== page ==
Allen Goldman

Regents Professor

Physics and Astronomy, College of Science and Engineering, 2008

Institute of Technology Distinguished Professor in the School of Physics and Astronomy, is described as a "towering giant in the field of Condensed Matter Physics," and "one of the premier experimentalists in the field worldwide." Over the course of his forty three-year career at the University of Minnesota, he has had innovative and groundbreaking work in three areas of Condensed Matter Physics, which include superconductivity, low-dimensional electronics systems, and the superconducting-metal-insulator transition. Because of his work in the area of superconductors, in 2002, he was awarded the Fritz London Memorial Prize, the most highly regarded award in the area of Condensed Matter Physics. He has also been elected to the Fellowship in the American Physical Society, the American Association for the Advancement of Science, and in 2007 he was elected to the National Academy of Science. He is considered to be a charismatic teacher and an extraordinary mentor who receives accolades from his students. He has advised and mentored over fifty Ph.D. students and has worked with more than twelve post-doctoral research associates. Several of his students are faculty members in physics departments at Universities and many others are active in research in national or major industrial research laboratories. He is also known for his strong advocacy of providing research opportunities to undergraduate physics majors and high school students. His record of service to the University and the larger science community is remarkable. He played a seminal role in the creation of the Theoretical Physics Institute, served as head of the School of Physics and Astronomy, organized conferences, and, served on a significant number of scientific panels and on visiting committees at other universities and laboratories. He has also served on Prize committees, served as an associate editor for the Reviews of Modern Physics, served on the Executive Board of the APS, served as chair of the APS Task Force on Ethics Education, and developed an Ethics Education Web Site. In addition, he has served on numerous University-wide committees including the University Senate and several of its committees, advisory committees and search committees. He is the author or co-author of 279 publications and has a patent that is now used world wide to grow various types of complex oxides and oxide heterostructures that are presently the objects of extensive investigation by the Materials Physics community. The University of Minnesota is fortunate to call Professor Allen Goldman, world-class scientist, as one of its own. (Updated, 2008)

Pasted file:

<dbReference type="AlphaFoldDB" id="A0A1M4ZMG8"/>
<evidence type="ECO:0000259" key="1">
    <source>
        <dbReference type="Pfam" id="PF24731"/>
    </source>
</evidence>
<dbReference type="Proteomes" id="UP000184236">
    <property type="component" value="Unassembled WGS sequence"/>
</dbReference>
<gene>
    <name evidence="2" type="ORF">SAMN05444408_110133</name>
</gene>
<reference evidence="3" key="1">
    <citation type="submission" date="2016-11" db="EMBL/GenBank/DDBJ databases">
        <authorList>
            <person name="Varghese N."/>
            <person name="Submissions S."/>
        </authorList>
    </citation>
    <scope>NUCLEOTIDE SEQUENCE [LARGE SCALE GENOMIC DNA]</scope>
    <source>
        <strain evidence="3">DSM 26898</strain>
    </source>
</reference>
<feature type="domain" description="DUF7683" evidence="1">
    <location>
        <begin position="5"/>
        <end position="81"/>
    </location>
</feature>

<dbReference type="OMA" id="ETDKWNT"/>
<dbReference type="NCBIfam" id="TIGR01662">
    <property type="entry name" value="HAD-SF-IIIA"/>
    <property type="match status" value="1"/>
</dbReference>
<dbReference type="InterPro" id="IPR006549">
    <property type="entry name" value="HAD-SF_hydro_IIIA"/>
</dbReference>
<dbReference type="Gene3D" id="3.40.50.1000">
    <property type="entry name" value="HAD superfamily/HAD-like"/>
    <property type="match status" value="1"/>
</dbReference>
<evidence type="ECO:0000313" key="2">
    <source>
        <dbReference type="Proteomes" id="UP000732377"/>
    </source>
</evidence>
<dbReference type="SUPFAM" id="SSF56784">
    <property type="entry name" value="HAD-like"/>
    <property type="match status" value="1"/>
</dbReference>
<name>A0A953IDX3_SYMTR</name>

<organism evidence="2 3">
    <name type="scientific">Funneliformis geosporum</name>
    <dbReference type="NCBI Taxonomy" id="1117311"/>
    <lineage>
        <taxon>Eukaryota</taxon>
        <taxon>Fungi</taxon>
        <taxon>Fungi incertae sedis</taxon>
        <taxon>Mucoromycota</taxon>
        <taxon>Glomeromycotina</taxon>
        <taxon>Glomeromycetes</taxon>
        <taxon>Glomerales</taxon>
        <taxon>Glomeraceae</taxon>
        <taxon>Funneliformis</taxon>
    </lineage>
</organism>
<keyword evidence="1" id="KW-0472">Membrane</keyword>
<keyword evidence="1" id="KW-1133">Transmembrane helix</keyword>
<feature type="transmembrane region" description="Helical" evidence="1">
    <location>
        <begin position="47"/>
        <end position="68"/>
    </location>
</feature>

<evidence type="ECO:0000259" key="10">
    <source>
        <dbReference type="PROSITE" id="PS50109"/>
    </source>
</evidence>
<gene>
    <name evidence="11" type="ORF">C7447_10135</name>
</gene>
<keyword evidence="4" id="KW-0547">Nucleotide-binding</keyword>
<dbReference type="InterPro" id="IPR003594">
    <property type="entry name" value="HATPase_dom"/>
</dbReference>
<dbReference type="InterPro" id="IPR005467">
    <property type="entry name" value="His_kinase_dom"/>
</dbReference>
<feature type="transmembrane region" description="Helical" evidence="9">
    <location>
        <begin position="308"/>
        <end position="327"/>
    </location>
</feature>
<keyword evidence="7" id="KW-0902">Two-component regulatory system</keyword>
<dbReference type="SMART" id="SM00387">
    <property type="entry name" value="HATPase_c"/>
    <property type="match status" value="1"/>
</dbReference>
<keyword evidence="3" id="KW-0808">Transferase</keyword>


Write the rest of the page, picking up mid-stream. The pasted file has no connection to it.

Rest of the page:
Homepage • Contact Information